One very real possibility is that anti-establishment voters are simply not as reliable as their more pro-establishment brethren. After all, primary elections to pick nominees for a seat in the Senate or House of Representatives do not exactly get the blood pumping. The races tend to feature many unknown faces and the contests do not get much publicity in the media. Establishment candidates also tend to have stronger grassroots networks reaching out and urging potential voters to go vote.
As a result, the sort of people who might bother to turn up on a Tuesday to cast their vote are either political insiders with a higher-than-average interest in politics or those specifically targeted by establishment grassroots. It is likely that many of those who turned up when the presidential race was in town simply stayed home for this one.
Without exit polling data - and such races hardly ever draw out pollsters - it is impossible to confirm anything about the demographics of voters on the day, but it is clear that the turnout plunged. When Mr Trump beat Mr Rubio in March, some 2.35 million votes were cast by Republicans in Florida. Last week, that number was 1.43 million.
A second more intriguing possibility is that the anti-establishment movement has been misread.
That is not to suggest that the population has somehow become less angry - polls continue to find discontent with Washington at high levels - but perhaps what everyone thought angry voters wanted is wrong.
Dr Martin Cohen, an associate professor of political science at James Madison University, suggests it is possible that Mr Trump's example might have triggered some reconsideration among voters about how to move their cause forward. "I think the Republican Party is sort of shellshocked from Trump and they are realising that maybe it is not the best to just blow things up," he told The Straits Times, noting that a lot of the energy that people saw in the Tea Party movement in 2010 and 2014 doesn't seem to be present this year.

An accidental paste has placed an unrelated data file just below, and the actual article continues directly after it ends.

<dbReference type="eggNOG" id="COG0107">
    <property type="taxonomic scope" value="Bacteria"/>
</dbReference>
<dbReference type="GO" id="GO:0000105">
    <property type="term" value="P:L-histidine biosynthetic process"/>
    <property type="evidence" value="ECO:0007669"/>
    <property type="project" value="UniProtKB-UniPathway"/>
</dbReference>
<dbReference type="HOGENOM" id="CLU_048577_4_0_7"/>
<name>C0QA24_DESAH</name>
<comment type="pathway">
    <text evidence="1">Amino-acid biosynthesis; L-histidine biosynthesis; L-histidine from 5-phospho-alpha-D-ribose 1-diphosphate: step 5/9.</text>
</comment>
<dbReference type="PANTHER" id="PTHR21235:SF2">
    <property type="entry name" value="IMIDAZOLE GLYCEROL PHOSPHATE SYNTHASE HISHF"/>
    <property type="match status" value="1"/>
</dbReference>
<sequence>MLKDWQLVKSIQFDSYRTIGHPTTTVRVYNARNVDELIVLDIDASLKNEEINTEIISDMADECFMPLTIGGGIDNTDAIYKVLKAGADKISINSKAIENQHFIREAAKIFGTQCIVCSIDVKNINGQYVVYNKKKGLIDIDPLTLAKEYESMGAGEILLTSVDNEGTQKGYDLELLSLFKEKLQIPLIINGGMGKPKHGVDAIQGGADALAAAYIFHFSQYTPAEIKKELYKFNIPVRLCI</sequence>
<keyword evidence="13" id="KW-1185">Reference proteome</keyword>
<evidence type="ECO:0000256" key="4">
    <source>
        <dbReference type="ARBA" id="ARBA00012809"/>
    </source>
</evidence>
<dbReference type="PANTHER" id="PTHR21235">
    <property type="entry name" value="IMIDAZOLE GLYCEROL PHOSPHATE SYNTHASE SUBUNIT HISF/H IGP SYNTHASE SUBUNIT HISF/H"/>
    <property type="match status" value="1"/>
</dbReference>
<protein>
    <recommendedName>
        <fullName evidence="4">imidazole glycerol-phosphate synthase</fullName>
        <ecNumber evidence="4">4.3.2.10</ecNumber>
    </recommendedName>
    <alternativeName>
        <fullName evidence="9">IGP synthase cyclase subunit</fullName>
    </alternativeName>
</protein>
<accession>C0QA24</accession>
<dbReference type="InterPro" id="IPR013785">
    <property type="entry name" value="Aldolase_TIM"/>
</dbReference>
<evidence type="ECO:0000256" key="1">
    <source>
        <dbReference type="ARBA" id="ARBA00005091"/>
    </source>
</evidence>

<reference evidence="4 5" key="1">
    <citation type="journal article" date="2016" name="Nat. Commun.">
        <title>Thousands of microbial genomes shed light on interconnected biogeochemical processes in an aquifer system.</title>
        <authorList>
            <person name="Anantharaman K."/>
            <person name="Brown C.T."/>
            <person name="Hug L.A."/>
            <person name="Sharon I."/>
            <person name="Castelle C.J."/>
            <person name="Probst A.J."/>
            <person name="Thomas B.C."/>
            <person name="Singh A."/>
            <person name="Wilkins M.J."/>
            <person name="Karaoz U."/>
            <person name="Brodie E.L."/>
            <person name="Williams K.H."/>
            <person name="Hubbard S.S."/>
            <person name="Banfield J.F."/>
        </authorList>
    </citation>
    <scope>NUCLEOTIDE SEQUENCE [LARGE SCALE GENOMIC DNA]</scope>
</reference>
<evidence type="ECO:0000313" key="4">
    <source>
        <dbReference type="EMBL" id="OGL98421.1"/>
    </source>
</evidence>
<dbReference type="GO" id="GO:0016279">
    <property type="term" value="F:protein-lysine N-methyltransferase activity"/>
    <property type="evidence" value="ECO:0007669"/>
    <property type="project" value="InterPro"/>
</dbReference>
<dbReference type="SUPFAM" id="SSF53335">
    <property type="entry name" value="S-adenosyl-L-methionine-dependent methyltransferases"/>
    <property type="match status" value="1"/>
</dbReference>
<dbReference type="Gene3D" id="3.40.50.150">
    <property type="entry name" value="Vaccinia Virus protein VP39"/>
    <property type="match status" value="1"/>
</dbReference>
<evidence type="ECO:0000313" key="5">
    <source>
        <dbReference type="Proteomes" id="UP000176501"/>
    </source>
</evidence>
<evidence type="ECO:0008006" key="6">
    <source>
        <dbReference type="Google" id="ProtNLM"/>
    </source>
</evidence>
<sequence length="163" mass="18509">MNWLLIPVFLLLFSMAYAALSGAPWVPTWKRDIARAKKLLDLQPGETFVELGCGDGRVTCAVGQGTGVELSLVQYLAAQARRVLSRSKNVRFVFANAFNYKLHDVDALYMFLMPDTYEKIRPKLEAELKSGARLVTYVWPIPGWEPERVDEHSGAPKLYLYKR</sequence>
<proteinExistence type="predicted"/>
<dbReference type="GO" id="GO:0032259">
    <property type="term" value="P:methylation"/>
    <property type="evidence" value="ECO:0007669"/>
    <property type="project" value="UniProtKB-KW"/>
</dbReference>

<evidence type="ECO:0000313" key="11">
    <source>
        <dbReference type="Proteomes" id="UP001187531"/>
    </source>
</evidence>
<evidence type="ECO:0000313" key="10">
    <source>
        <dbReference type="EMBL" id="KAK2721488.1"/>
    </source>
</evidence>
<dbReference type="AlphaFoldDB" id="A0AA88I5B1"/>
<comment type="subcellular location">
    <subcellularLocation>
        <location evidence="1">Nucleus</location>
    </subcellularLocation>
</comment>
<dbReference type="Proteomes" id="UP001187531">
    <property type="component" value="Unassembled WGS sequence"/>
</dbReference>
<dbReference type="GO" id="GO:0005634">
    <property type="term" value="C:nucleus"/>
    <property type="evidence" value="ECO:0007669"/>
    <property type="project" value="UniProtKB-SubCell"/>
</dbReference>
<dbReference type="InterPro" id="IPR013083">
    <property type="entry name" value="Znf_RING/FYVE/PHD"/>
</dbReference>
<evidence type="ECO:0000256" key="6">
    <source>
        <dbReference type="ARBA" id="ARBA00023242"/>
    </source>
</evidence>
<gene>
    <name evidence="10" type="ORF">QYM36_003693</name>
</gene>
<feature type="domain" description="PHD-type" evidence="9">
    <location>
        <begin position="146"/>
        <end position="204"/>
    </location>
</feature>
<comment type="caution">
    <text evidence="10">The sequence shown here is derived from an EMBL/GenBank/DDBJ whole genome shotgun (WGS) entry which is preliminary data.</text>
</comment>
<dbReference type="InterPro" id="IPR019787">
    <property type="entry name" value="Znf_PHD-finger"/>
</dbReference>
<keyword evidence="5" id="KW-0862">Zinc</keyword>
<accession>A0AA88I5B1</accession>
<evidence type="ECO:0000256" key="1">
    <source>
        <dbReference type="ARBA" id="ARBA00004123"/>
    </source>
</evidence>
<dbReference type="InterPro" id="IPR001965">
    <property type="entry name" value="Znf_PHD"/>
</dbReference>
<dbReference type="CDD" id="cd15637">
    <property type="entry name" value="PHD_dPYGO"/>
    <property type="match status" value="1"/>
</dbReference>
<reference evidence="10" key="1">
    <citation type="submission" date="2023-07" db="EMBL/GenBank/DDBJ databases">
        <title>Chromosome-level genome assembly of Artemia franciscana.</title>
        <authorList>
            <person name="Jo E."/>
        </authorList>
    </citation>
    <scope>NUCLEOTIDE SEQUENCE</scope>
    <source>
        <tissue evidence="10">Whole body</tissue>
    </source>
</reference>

While the Tea Party movement - centred on fiscal conservatism - swept dozens of candidates into Congress in previous elections, that just does not seem to be happening in the same way for the Trump movement.
As New York Times columnist Frank Bruni noted: "The next Congress won't be full of Republicans who ran on Trump's signature ideas or have any... investment in them... There's less evidence of Republicans' moving en masse towards Trump's platform than of Trump himself retreating from it."
As with most cases, it is likely the explanation for recent results sits somewhere between the two theories. Anti-establishment voters are generally not the sort who would turn up for minor primaries, and even those who might have done so have decided that their appetite for disruption has been met. What is not yet clear is which force is stronger - and that has implications for the future of US politics.
If it is largely a question of enthusiasm and experience, then the sort of politics the US saw this year will be with it in the long run. Over time, as the Trump voters become more acquainted with the political process and Trump-like candidates build up their networks, the movement will slowly grow stronger.
If not, then what we are seeing play out is a slow reversion to normalcy after a roller-coaster of an election campaign.
Though voters wanted some chaos, they ultimately decided that one Donald Trump in American politics is enough.
A version of this article appeared in the print edition of The Straits Times on September 10, 2016, with the headline 'US political establishment makes a comeback?'. Print Edition | Subscribe